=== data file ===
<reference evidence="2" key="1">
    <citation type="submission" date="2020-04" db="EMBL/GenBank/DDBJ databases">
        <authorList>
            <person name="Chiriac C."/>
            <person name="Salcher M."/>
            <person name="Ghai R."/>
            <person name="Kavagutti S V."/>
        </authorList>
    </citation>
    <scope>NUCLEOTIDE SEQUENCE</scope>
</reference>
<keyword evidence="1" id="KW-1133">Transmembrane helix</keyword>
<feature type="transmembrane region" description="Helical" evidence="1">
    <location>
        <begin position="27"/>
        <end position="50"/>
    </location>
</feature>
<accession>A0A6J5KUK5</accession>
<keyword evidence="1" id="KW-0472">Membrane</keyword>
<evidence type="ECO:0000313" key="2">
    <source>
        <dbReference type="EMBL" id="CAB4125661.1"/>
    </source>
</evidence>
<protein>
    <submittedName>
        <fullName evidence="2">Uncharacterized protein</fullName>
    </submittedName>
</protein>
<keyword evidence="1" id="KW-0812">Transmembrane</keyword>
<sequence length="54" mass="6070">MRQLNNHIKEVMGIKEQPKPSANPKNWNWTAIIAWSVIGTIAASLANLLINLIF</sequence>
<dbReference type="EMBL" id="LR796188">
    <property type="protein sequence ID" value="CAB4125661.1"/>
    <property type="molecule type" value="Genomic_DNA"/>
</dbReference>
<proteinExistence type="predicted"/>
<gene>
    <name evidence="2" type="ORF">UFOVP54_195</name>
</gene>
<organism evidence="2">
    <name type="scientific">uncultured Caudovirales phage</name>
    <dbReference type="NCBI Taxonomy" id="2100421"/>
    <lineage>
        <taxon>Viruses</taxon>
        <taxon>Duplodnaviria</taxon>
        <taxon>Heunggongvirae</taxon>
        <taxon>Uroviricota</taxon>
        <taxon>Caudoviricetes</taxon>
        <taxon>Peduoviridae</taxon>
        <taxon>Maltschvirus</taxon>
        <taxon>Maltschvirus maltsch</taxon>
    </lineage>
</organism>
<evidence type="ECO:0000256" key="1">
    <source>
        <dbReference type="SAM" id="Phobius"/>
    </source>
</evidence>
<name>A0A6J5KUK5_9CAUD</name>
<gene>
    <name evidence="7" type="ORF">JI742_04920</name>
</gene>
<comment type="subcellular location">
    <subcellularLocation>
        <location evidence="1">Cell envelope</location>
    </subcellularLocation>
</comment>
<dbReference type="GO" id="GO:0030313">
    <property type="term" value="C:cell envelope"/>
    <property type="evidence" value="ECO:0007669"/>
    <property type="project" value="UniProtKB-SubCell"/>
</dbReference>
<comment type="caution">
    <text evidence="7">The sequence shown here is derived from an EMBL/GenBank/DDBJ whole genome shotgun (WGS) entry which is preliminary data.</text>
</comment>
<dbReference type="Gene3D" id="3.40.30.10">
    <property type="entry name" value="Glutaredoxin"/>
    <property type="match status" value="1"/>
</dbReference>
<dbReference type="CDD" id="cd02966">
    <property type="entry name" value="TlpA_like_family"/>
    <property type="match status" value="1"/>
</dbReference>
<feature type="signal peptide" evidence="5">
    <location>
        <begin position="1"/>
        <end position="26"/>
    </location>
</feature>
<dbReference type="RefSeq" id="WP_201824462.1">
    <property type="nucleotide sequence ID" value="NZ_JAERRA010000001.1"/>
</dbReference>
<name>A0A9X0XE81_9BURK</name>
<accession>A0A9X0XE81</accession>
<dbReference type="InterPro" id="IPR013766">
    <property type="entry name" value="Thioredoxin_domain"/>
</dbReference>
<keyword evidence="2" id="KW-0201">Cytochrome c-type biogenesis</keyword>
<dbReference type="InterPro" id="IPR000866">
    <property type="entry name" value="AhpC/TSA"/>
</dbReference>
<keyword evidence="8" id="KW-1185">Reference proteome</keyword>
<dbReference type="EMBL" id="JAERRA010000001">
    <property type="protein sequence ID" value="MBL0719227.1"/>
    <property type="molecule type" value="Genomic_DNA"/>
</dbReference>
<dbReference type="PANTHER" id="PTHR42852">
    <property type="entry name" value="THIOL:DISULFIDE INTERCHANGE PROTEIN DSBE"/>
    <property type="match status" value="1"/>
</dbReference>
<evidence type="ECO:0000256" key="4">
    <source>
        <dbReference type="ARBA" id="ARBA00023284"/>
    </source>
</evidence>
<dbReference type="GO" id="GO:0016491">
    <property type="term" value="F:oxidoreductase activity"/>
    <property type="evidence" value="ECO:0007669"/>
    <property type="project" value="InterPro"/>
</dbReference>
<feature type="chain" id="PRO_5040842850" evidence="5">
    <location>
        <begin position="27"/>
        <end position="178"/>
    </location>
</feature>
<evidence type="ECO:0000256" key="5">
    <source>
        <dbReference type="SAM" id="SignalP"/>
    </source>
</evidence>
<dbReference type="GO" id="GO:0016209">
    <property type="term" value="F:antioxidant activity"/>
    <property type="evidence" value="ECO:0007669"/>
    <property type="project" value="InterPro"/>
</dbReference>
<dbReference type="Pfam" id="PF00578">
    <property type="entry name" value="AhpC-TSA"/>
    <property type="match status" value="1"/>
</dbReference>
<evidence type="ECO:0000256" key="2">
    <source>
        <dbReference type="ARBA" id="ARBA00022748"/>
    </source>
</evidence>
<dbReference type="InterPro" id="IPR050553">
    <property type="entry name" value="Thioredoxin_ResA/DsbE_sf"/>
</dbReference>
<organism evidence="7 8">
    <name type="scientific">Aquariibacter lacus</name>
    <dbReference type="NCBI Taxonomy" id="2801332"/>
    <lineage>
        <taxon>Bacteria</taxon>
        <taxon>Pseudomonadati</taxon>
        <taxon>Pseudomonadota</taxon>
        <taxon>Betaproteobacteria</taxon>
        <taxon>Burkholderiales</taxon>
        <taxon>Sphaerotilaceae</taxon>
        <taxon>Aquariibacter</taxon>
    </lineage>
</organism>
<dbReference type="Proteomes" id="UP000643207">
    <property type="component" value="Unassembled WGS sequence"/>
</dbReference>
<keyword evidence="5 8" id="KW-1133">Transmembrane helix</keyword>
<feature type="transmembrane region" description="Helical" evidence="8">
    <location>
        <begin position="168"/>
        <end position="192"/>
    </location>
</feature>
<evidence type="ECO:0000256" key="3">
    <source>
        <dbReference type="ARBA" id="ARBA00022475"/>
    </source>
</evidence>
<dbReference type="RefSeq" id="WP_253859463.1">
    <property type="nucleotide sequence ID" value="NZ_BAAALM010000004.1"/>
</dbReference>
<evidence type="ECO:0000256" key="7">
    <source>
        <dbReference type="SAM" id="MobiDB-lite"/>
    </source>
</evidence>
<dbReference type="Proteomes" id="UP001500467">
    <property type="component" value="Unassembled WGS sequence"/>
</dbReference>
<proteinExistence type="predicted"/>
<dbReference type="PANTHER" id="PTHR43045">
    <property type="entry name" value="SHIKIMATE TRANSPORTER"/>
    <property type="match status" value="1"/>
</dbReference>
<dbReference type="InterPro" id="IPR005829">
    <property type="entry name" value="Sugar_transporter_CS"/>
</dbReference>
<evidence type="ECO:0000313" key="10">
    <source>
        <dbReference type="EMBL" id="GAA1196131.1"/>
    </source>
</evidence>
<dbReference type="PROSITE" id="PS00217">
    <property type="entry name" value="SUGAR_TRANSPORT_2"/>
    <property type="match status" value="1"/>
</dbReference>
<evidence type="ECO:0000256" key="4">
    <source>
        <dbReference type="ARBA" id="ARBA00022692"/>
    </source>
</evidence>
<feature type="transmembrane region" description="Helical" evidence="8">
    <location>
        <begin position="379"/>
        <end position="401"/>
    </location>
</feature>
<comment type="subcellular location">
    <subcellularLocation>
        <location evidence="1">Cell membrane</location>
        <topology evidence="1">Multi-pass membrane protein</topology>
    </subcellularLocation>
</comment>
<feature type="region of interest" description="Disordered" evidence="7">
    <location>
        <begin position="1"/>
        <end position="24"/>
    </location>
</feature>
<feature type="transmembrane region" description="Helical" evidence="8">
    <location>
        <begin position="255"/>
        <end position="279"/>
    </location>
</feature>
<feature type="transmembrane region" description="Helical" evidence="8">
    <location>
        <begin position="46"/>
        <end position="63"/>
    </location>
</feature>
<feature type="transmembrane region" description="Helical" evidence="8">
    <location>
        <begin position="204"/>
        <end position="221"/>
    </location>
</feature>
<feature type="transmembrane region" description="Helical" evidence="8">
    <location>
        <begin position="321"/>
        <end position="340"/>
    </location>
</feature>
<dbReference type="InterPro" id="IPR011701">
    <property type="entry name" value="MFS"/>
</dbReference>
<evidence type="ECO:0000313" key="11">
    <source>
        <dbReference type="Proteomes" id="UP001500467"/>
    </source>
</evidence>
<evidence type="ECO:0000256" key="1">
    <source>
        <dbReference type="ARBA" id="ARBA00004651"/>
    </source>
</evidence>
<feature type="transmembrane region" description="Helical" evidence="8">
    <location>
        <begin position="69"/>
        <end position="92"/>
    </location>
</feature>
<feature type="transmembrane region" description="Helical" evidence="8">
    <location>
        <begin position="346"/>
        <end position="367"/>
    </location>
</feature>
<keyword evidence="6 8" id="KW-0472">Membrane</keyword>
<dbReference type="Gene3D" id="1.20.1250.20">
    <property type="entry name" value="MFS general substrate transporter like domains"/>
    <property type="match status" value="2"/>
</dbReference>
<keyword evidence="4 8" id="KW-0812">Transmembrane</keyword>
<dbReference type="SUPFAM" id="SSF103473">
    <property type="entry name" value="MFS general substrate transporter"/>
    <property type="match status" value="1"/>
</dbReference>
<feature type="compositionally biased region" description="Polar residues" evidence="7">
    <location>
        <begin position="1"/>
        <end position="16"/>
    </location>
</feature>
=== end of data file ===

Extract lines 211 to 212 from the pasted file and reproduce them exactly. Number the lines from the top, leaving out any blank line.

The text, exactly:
<feature type="transmembrane region" description="Helical" evidence="8">
    <location>